• Vol. 10
  • Chapter 08


‘It behoves us-’

The preacher pauses for tails to calm and murmur-purrings among the gathered crowd to subside.

‘It behoves us, brethren,’ he continues, ‘to remember those who we consider less advantaged than ourselves.’

‘To remember,’ he repeats the word slowly for effect, pauses again and is rewarded by the feeling of shared electricity passing through the fur on the backs of the multitude.

‘To remember those who roam the streets in the small villages of the south, those whose bed is hard, whose life simple.’

The preacher’s tones are low and silkenly seductive. They ripple through the assembled audience. The cats blink. They are all listening. It is more aphrodisiacal than the finest essence of anchovy, but the preacher forces himself back to his subject.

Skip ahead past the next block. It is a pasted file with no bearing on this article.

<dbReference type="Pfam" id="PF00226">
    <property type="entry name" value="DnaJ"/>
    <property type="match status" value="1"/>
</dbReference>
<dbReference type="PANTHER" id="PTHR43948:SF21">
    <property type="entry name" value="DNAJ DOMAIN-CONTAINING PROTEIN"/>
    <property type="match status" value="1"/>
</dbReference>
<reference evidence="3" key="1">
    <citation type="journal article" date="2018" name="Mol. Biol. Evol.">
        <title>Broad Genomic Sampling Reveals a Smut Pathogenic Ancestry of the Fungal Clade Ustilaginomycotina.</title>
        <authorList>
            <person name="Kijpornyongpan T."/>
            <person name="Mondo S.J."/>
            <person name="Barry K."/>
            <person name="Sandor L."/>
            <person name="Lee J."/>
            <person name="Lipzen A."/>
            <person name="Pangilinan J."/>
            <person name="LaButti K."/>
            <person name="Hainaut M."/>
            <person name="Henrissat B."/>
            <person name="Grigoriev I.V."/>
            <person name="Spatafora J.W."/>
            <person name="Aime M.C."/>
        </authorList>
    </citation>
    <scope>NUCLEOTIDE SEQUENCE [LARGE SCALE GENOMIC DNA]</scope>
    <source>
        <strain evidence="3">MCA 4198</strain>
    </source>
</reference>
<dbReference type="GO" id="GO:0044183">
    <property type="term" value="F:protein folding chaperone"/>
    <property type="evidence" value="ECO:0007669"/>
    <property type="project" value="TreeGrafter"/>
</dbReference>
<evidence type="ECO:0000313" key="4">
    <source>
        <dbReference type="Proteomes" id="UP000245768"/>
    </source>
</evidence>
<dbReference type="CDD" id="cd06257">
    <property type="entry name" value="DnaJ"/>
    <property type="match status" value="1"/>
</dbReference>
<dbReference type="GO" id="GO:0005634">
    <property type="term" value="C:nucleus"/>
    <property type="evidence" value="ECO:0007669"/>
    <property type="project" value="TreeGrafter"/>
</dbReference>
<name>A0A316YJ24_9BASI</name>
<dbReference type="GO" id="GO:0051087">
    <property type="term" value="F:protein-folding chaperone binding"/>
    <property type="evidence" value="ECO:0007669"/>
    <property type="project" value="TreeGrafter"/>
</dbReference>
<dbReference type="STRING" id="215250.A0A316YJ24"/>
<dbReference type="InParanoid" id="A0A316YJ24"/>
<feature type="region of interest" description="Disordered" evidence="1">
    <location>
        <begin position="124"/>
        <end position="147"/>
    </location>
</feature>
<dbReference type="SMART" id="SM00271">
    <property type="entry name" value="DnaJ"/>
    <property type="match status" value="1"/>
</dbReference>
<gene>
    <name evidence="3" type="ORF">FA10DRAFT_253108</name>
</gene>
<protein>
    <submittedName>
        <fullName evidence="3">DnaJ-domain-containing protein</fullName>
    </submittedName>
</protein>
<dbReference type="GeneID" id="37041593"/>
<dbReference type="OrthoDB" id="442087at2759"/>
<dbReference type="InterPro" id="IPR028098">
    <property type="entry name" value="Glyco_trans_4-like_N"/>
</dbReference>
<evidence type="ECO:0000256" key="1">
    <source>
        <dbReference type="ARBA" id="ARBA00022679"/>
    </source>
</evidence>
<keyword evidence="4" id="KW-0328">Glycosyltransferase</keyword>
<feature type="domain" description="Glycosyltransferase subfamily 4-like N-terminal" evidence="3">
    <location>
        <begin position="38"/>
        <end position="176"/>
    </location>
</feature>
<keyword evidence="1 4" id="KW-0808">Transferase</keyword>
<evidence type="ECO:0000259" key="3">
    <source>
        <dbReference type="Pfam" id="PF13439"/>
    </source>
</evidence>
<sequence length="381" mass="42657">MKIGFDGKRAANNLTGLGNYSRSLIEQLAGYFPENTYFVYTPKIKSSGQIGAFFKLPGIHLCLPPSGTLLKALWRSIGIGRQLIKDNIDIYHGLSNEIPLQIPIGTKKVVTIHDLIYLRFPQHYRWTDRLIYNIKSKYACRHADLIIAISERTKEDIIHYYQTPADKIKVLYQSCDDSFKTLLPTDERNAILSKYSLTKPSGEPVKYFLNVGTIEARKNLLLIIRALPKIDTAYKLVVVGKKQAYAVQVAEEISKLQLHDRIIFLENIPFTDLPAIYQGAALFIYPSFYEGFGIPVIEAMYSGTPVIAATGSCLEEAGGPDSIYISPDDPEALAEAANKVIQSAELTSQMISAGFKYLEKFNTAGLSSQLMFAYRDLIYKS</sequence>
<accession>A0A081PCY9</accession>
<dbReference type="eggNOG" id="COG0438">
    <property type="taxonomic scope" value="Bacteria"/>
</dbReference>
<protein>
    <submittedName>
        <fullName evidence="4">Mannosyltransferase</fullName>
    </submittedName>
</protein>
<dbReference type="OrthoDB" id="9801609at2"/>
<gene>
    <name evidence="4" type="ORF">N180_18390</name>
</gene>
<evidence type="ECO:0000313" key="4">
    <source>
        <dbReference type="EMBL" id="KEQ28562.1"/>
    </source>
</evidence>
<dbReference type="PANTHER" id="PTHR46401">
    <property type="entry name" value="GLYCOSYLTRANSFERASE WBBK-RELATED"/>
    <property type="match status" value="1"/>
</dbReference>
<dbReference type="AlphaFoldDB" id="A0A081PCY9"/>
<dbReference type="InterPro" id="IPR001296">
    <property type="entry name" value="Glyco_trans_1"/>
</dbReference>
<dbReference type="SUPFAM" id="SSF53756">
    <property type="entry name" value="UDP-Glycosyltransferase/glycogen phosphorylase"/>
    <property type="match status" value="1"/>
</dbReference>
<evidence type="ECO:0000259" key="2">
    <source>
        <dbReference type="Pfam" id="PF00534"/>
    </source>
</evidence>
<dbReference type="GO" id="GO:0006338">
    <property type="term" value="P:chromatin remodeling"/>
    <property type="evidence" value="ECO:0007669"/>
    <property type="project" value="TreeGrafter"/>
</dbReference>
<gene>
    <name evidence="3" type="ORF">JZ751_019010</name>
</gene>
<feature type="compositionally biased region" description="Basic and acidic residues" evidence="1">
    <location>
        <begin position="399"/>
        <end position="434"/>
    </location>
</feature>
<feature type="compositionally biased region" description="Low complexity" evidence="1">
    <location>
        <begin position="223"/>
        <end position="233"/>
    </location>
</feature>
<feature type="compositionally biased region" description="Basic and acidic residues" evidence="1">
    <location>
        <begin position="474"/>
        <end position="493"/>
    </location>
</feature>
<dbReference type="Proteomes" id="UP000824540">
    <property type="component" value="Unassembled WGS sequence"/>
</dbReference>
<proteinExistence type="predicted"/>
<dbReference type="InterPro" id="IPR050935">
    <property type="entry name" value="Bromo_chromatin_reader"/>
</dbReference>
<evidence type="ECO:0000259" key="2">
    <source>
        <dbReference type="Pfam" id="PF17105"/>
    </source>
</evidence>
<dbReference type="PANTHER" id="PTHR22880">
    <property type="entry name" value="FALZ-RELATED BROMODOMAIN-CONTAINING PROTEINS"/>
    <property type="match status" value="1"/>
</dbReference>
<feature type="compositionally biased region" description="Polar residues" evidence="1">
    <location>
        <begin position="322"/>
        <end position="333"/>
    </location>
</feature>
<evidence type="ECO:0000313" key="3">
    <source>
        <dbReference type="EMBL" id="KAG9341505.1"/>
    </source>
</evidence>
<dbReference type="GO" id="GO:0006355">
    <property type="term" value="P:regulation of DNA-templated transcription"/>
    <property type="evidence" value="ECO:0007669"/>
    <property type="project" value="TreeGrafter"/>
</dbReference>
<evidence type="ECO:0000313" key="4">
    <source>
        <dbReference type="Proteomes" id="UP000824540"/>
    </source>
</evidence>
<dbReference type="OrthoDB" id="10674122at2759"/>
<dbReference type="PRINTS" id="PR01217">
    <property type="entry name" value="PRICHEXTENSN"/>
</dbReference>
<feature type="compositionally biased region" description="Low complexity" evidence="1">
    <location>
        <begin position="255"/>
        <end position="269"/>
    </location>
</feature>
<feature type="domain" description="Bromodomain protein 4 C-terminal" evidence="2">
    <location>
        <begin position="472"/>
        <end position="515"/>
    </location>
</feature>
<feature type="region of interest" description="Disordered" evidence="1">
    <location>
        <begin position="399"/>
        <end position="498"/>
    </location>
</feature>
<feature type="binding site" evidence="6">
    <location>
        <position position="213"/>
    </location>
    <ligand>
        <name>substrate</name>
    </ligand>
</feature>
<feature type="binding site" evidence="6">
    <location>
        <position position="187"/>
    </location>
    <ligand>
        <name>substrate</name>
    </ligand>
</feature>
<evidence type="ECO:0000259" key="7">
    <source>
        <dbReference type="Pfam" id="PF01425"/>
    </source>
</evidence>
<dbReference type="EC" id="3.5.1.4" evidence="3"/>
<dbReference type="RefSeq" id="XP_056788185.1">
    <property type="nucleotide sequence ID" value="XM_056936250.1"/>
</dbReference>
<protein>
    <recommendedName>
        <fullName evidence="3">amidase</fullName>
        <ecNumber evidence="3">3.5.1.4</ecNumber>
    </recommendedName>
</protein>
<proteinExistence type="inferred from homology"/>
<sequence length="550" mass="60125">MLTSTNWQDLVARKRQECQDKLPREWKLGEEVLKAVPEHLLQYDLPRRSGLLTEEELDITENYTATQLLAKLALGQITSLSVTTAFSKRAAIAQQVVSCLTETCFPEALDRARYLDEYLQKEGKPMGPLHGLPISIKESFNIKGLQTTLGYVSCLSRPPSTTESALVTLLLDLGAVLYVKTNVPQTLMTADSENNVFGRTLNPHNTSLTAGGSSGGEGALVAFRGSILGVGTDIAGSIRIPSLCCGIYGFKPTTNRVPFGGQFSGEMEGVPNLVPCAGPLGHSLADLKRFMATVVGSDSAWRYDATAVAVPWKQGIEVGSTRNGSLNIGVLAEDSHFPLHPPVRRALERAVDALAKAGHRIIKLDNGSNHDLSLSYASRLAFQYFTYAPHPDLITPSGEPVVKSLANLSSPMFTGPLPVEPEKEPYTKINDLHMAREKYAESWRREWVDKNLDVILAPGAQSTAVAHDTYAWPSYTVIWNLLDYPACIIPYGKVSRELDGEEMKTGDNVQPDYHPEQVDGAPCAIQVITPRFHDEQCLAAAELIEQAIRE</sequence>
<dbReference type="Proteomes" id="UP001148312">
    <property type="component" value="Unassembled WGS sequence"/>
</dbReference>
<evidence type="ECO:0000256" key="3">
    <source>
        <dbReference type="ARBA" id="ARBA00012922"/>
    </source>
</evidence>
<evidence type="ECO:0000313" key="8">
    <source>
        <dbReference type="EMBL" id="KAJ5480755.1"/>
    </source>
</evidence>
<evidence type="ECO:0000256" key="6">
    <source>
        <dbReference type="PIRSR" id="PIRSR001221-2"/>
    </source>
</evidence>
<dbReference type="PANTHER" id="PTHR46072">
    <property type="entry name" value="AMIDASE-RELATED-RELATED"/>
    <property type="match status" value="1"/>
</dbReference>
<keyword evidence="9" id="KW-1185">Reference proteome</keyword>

‘You and I,’ he looks around as ruffs and gowns rustle, ‘have taken the advantages offered by the indoor life. But I say this to you. We are all one beneath the fabric on our backs. So I ask you this. Remember those of our tribe who live in another place and in another fashion. For we are all warmed by the same sun, and what we share is greater than that which divides us. What more profound pleasure in the evening, for every cat, than to take his or her place stretched out on a stone wall that has soaked up the heat of the day? The Mighty One provides for each of us in this way. Take your place in the sun. Take the proffered mouse. Receive what you are given with humility, and a grateful heart.’



As the preacher draws to a close the cats turn to one another and pass comment, some in softly purring agreement, others hissing dissent. As for the one who has addressed them, he moves silently from the picture and enters the house where a dinner of meat and rich gravy is set out for him on a silver salver.